• In a preferred embodiment a slider control is implemented at the remote computing device, which allows the user to set the desired amount of the reward payment portion. In this embodiment, a user interface instruction is transmitted by the reward exchange computer to the remote computing device to provide a slider control for display at the remote computing device, such as on a web page. The slider control allows a user to select along an axis the desired amount of the reward payment portion only up to the maximum allowable reward payment portion. In addition, the desired amount of the monetary consideration portion is calculated as a function of the desired amount of the reward payment portion selected with the slider control. For example, in the case where the purchase price for the item is $100 and the maximum allowable reward payment portion is 6,000 points (which also may be expressed at $60 when the par value of each point is one cent), then this purchase price information is transmitted by the reward exchange computer to the remote computing device. FIGS. 74 a, 74 b, and 74 c show a slider as may be displayed on the display of the remote computing device for this example (such as on the web page 2100 in FIG. 21). FIG. 74 a shows that when the slider is at the extreme left position, the reward payment portion is selected at 0 points. Optionally, this may be the default position presented to the user. Since the purchase price is $100, the corresponding monetary consideration portion is calculated to be $100 as displayed in FIG. 74 a. The user may then control the remote computing device to move the slider as desired along the bar (such as with a mouse, trackpad, touchscreen, etc.) and the reward payment portion and monetary consideration portion will change accordingly. FIG. 74 b illustrates the slider at the middle position, where the reward payment portion is 3,000 points and the corresponding monetary consideration portion is $70. FIG. 74 c illustrates the slider at the extreme right position, where the reward payment portion is the established maximum of 6,000 points and the corresponding monetary consideration portion is $40. These amounts may be displayed to the user in different ways and in different resolutions other than what is shown by the example here. In any event, by sliding the control along the bar, the desired reward payment portion will vary, as will the corresponding monetary consideration portion. The reward payment portion will be limited by the maximum allowable reward payment portion that was received by the remote computing device as part of the purchase price information from the reward exchange computer.
  • In another embodiment, rather than use a slider interface control element, the user may be presented with a simple display of the purchase price and the maximum allowable reward payment portion, as well as an input box that would allow the user to input either the desired amount of the reward payment portion (in which case the corresponding amount of the required monetary consideration is calculated and optionally displayed) or the desired amount of the monetary consideration (in which case the corresponding amount of the required reward payment portion is calculated and optionally displayed), both cases of which are limited by the maximum allowable reward payment portion amount. An example of this is shown in FIG. 75.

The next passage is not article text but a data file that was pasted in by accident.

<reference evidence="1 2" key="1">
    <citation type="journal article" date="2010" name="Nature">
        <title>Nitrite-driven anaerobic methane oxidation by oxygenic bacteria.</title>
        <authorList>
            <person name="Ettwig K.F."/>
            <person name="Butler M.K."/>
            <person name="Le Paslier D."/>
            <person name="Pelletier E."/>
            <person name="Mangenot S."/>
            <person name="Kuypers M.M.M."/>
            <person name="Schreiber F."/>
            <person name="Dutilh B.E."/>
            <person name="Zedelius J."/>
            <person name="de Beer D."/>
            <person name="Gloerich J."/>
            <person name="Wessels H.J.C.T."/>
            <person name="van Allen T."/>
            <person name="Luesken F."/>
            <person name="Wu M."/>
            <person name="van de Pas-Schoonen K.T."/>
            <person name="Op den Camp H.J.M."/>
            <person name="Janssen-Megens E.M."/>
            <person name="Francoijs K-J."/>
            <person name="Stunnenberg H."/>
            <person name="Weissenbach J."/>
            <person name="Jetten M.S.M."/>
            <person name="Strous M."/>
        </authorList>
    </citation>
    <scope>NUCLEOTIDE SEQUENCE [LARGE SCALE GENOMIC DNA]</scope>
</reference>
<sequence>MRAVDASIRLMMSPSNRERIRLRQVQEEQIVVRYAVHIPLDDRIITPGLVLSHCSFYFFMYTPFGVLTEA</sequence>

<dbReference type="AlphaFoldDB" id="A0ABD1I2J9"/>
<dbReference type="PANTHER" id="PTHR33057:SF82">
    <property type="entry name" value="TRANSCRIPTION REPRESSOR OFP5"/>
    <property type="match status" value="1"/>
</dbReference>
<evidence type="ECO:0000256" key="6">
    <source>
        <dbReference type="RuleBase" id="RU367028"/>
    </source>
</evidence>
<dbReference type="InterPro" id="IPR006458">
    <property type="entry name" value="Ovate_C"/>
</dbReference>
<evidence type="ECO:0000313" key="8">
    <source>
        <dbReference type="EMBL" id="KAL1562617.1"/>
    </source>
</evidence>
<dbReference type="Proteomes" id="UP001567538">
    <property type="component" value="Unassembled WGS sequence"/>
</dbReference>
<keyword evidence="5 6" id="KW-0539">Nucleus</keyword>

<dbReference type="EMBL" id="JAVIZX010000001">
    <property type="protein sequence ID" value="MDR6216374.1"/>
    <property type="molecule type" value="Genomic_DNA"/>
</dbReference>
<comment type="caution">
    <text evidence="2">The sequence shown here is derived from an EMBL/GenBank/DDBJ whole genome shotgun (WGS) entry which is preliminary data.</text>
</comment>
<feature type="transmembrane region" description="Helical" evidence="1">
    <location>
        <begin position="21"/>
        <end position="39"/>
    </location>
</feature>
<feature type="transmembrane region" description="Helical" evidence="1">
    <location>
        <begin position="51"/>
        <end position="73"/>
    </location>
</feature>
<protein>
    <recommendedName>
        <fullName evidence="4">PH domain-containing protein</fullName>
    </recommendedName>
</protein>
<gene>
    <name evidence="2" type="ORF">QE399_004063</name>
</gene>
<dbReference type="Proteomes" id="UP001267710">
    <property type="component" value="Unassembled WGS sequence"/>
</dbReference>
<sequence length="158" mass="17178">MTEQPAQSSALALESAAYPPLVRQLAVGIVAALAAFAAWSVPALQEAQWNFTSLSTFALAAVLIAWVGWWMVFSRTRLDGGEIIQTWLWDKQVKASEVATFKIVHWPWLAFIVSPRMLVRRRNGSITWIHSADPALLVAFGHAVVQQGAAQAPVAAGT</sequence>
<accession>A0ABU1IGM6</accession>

• Various combinations of these user interface control elements, as well as others well known in the art, may be used within the scope of this invention.
  • In a further embodiment, the exchange computer may use the desired amount of the reward payment portion and the desired amount of the monetary consideration portion as submitted by the user in order to search its product database and determine a plurality of additional items that may be purchased in accordance with those desired amounts. That is, if the user indicates that the desired monetary consideration portion is $70 and the desired reward portion is 3,000 points, then the exchange computer will search the database to find additional products that can be purchased with $70 and 3,000 points. A description of these additional items may then be transmitted to the remote computing device for the user to review and select as may be desired.
  • These additional items may also purchased from a predefined cluster of merchants, wherein each merchant in the cluster of merchants agrees to provide items at the purchase price that may be paid for with a reward payment portion and a monetary consideration portion, utilizing the maximum allowable reward payment portion amount for the reward payment portion of the purchase price. For example, a group of merchants may band together and form a cluster of merchants, in which they all agree to negotiate with issuers under the same terms and conditions with respect to the maximum allowable reward payment portion as well as other matters. The clusters maybe formed based on virtually any type of organizations, such as by product types sold by the merchants, geographic locations of the merchants, size of the merchants (e.g. in terms of gross sales amounts), etc. For example, a group of merchants in a single shopping center may form a cluster and agree that they will all honor a predefined rule set regarding the relative amounts of monetary consideration and maximum allowable reward payment portion. As such, if a user request to purchase an item with a desired monetary consideration portion of $70 and a desired reward portion of 3,000 points, then all of the shopping center cluster merchants would agree to provide similar items to the user at the same terms and conditions, and the exchange computer would send this information to the user for further consideration.